Dyslexia can affect an individual to different degrees, varying from mild to very severe. Every dyslexic person’s experience is different, but there are proven ways to help. The effects of dyslexia can be alleviated by skilled specialist teaching. This uses multi-sensory, structured, cumulative methods of teaching and learning, and encourages the learner to develop ways of learning that work for him or her.
Because of the likelihood of dyslexic children experiencing failure in literacy tasks, it is important for them to have plenty of opportunities to do art, crafts, drama, and sports during their time at school, and possibly also as extra-curricular activities, as these may be the only areas in which they may excel and experience a feeling of satisfaction in learning. Teachers can help in the classroom by allowing dyslexic children to record learning in a variety of ways other than producing lengthy pieces of writing, as well as allowing use of the computer. Parents and teachers can also help by making sure that a dyslexic child is challenged at the appropriate level. Being dyslexic is not an excuse for not doing homework! Due to the associated difficulties with organization and working memory, dyslexic youngsters may also need support in study skills.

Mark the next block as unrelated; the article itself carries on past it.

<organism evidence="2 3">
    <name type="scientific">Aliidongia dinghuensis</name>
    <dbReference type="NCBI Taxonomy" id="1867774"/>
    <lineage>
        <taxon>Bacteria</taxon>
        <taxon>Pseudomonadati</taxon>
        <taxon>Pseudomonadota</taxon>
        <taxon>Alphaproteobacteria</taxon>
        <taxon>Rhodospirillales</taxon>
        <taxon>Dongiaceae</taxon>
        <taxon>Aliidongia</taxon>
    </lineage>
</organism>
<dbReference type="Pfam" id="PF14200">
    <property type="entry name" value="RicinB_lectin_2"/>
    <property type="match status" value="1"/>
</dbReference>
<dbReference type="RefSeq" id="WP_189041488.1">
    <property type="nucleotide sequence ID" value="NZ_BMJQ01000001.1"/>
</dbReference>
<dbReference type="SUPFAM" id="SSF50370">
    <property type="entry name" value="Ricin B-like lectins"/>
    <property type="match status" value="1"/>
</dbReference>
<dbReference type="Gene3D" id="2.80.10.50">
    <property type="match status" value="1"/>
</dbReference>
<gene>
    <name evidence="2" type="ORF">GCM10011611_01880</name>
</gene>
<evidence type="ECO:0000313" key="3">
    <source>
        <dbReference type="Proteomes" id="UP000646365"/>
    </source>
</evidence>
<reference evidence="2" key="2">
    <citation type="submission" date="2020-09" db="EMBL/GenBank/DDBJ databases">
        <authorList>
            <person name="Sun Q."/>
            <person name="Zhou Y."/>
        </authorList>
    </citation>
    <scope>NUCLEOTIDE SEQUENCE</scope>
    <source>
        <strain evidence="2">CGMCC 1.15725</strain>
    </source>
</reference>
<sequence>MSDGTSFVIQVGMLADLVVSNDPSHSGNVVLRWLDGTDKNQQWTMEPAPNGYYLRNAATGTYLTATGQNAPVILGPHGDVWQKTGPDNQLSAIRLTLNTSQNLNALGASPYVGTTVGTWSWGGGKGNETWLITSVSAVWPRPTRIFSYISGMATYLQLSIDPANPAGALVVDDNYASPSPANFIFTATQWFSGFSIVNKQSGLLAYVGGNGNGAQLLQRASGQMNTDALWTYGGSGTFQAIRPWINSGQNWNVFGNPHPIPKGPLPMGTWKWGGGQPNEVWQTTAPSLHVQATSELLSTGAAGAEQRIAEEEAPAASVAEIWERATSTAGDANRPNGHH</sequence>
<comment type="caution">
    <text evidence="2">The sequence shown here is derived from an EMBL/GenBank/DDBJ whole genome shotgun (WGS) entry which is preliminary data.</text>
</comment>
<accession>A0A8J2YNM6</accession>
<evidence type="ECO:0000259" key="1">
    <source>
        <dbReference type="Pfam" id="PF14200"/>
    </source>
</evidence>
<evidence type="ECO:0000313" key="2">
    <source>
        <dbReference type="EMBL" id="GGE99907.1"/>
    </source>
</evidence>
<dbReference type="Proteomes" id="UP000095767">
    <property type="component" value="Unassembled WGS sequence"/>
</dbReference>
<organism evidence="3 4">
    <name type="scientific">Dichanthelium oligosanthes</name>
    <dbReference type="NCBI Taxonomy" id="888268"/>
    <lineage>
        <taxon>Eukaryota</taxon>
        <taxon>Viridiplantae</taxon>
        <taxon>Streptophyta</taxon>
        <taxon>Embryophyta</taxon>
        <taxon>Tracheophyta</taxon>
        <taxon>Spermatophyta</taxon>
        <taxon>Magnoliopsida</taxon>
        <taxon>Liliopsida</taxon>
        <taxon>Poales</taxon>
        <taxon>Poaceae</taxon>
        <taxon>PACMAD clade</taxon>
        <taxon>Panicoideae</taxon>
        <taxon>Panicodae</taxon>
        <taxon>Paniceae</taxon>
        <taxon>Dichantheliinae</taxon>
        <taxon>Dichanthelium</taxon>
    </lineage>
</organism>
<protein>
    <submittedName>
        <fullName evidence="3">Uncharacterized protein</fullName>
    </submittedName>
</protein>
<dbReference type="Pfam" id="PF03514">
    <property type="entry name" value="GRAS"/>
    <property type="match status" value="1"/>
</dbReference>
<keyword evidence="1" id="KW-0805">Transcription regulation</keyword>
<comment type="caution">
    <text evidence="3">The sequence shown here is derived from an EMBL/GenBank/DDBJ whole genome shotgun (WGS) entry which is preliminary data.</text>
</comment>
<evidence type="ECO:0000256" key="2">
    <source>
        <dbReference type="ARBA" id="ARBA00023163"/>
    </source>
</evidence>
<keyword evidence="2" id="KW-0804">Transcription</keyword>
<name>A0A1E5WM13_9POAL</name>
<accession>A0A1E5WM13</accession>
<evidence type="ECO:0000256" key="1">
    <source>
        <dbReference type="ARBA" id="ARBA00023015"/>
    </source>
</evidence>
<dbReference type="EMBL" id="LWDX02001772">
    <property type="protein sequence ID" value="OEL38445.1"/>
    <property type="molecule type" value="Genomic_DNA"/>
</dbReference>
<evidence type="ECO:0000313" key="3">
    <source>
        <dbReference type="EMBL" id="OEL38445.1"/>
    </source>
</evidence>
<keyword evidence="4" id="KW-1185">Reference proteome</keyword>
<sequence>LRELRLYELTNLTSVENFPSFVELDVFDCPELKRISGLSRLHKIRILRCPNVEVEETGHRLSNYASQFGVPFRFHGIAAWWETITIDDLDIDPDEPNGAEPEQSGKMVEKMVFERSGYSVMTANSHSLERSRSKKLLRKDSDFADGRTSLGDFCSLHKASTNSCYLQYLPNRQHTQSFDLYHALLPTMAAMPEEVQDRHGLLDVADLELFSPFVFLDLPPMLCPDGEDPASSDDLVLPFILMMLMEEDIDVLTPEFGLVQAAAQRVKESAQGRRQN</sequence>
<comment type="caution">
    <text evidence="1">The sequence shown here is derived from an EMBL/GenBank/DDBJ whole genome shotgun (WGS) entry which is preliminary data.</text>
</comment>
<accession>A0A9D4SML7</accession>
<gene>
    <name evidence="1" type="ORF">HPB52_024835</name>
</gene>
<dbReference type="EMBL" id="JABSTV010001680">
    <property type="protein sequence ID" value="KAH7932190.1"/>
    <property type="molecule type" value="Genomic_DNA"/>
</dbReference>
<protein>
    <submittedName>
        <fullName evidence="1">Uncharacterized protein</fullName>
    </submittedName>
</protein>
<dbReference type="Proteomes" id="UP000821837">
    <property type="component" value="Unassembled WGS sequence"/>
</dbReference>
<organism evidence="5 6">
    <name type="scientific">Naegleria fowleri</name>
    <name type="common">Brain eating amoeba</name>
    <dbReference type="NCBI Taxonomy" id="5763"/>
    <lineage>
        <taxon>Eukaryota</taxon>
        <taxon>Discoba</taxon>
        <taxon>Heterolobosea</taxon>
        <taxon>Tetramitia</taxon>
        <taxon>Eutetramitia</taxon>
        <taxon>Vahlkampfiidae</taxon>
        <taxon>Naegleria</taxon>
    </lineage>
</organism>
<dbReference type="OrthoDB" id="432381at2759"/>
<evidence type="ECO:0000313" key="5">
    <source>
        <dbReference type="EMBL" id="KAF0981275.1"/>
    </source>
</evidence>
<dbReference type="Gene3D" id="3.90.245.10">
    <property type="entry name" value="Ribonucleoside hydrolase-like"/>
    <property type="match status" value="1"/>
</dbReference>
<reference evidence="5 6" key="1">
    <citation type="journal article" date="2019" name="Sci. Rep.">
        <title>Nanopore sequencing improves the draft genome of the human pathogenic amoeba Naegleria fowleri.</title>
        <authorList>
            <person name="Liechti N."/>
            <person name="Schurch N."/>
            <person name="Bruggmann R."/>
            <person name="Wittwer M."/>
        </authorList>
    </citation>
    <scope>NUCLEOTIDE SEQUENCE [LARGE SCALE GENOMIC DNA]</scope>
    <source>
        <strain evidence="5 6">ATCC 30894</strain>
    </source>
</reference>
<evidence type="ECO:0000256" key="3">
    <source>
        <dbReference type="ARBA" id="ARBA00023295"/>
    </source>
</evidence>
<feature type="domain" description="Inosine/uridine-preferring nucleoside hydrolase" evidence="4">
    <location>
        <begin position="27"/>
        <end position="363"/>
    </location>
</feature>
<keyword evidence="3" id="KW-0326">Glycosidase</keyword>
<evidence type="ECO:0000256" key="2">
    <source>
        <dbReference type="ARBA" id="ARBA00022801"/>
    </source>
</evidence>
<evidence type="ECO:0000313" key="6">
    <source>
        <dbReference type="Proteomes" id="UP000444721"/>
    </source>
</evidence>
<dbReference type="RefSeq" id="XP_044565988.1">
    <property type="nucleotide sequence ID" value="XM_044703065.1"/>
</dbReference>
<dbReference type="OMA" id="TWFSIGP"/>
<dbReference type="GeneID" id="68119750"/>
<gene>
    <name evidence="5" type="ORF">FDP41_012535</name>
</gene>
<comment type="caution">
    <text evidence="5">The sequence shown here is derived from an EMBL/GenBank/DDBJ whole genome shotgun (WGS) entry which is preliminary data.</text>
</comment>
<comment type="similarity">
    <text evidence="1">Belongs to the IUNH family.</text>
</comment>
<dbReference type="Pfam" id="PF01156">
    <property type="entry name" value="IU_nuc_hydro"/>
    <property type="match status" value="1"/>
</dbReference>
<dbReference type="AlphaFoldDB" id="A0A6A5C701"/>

The UK NHS Website provides some information about ways in dyslexia can be managed.